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Mariners prospect Dustin Ackley named Arizona Fall League MVP

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Mariners prospect second baseman Dustin Ackley was named the MVP of the Arizona Fall League today, according to Jonathan Mayo of MLB.com.

Ackley, last year’s No. 2 overall pick, compiled a modest .267 batting average to go along with a .368 on-base percentage and an underwhelming .407 slugging percentage in 134 games between Double-A West Tennessee and Triple-A Tacoma this past season, but is back on track as a legit prospect after tearing up the AFL.

The 22-year-old led the league with a .424 batting average, .581 on-base percentage, .758 slugging percentage, 1.338 OPS and 28 runs scored. In addition to hitting four homers and driving in 15 runs, he also went a perfect 5-for-5 in stolen base attempts.

“That’s an awesome feeling,” Ackley said of receiving the award before Saturday’s championship game. “In April, I didn’t think I could hit any more. As far as I’ve come, with hitting and defense, it’s really special. I watched Grant Desme win it last year, the MVP, and he had put up great numbers during the season and in the Fall League. It’s really special to take it in after him.”

Ackley didn’t have it easy in his first professional season, beginning the year at Double-A while also making the transition to second base. There are still questions about his power and his glove, but he has plate discipline well beyond his years, as evidenced by his 90/101 K/BB ratio during his time between the minors and the Arizona Fall League.

Ackley will enter spring training with a chance to make the Opening Day roster, but Mariners general manager Jack Zduriencik told FOXSports.com that he could need some more fine tuning in the minor leagues. Perhaps he’ll change his mind somewhere around Memorial Day next year?

By the way, if you are jonesin’ for some real live baseball, the AFL title game between Ackley’s Peoria Javelinas and Bryce Harper and the Scottsdale Scorpions can be seen right now on MLB.com and MLB Network.

Padres sign Trevor Cahill

Chicago Cubs relief pitcher Trevor Cahill (53) during the seventh inning of Game 3 in baseball's National League Division Series against the St. Louis Cardinals, Monday, Oct. 12, 2015, in Chicago. (AP Photo/Paul Beaty)
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The Padres have signed Trevor Cahill to a one-year, $1.75 million contract.

As recently as the middle of the 2015 season it looked like Cahill’s career would meet a premature end, but after being released by the Braves and signing with the Cubs in August of that season he has been a remarkably effective reliever. He has posted a 2.61 ERA in 61 games in Chicago and has posted a strikeout rate far above his career norms.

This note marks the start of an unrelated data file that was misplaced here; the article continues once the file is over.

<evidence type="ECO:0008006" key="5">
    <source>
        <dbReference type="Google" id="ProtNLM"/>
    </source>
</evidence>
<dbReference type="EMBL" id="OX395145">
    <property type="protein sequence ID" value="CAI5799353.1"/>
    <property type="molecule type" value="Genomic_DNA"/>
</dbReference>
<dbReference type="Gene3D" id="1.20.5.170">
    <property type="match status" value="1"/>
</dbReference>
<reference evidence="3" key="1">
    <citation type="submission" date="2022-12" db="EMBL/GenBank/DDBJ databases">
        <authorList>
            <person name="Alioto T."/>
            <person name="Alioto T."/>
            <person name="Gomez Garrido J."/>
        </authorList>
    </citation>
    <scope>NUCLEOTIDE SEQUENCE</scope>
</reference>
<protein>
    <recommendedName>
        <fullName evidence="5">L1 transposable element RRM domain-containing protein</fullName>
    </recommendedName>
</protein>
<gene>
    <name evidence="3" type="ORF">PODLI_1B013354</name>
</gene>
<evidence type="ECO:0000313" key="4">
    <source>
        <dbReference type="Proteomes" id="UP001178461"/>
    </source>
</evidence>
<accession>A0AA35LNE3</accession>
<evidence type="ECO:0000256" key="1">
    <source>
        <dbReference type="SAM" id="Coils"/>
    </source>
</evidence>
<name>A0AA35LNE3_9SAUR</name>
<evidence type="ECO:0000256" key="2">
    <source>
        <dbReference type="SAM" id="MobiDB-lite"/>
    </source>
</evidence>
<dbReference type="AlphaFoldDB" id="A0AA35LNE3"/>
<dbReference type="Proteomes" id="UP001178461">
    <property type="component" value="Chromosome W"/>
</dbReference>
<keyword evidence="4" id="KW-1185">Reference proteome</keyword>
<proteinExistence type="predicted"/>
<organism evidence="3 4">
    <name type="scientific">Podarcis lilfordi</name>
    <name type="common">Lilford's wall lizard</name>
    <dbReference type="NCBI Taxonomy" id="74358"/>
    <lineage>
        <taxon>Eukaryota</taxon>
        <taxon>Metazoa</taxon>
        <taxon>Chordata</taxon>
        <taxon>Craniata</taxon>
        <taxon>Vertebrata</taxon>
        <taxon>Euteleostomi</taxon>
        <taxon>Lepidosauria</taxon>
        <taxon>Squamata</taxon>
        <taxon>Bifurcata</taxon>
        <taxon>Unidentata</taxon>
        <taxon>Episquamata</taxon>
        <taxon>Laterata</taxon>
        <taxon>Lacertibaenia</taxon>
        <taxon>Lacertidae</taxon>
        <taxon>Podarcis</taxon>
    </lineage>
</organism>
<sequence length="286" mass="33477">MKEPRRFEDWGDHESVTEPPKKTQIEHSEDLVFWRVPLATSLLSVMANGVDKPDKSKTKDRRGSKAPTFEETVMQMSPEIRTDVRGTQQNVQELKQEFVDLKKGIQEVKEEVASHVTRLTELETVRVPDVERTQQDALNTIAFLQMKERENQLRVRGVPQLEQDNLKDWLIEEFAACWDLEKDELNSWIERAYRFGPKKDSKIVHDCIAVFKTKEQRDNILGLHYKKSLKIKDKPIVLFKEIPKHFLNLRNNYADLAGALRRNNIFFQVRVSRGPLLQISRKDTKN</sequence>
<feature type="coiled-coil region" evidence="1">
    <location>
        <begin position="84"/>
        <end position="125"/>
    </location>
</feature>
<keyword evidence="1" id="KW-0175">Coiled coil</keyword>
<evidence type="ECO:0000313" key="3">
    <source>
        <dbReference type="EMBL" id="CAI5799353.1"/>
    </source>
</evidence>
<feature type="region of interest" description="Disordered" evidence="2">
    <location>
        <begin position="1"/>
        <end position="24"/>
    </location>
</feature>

He’s not someone you necessarily want taking the hill when the leverage is high, but in San Diego the leverage won’t be all that high all that often.

Justin Verlander: “I’m too old to be part of a rebuilding process”

DETROIT, MI - JULY 20: Justin Verlander #35 of the Detroit Tigers pitches in the eighth inning of the game against the Minnesota Twins on July 20, 2016 at Comerica Park in Detroit, Michigan. (Photo by Leon Halip/Getty Images)
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The Tigers have sent some mixed signals this winter. The offseason began with widespread reports that GM Al Avila was going to break up the team. Indeed, it was reported that he was willing to field offers for any and all players, on up to Justin Verlander and Miguel Cabrera.

As the offseason has unfolded, however, a rebuild has not materialized.

Avila traded away outfielder Cameron Maybin. He signed old friends Omar Infante and Alex Avila. He made the usual sorts of minor league signings every team makes to fill out the roster. Detroit still needs a center fielder and there continue to be rumors that outfielder J.D. Martinez and second baseman Ian Kinsler could be had for the right price, but it’s been pretty quiet at 2100 Woodward Avenue.

If that changes, however, and the Tigers do start to rebuild, there’s one key member of the team who doesn’t really want a part of it. From the Detroit Free Press:

Justin Verlander is 33 years and 330 days old.

He’s not that old.

But the Detroit Tigers ace right-hander – a 12-year major league veteran – is old enough in baseball years to know that he doesn’t really want to be part of a rebuilding process.

“Would it have been upsetting for me if we started trading away everybody?” he told MLB Network Radio on Friday morning. “I’m too old to be part of a rebuilding process.”

Verlander will make $28 million a year for each of the next three seasons and has a vesting option for 2020 if he finishes in the top 5 of the 2019 Cy Young vote. He had an excellent return-to-form in 2016, but his contract is still pretty big for a pitcher with his mileage, making it seem unlikely that he would be moved absent the team eating a huge portion of his salary. The same could be said for Miguel Cabrera who, despite still being one of the best hitters in baseball, is making between $28-32 million between now and 2023. A wonderful player, but an extraordinarily difficult contract to move. Both superstars have full no-trade protection as 10-5 men as well.

At the moment the rebuild does not seem to be materializing and the Tigers — as I think they should, probably — will enter 2017 aiming for the AL Central crown, not aiming at restocking their farm system.

But what will Verlander think, however, if the Tigers find themselves out of contention come May? What will he think if Ian Kinsler — a valuable player on a tradable contract — is sold off? Or Justin Upton? Or J.D. Martinez?

It’s worth watching.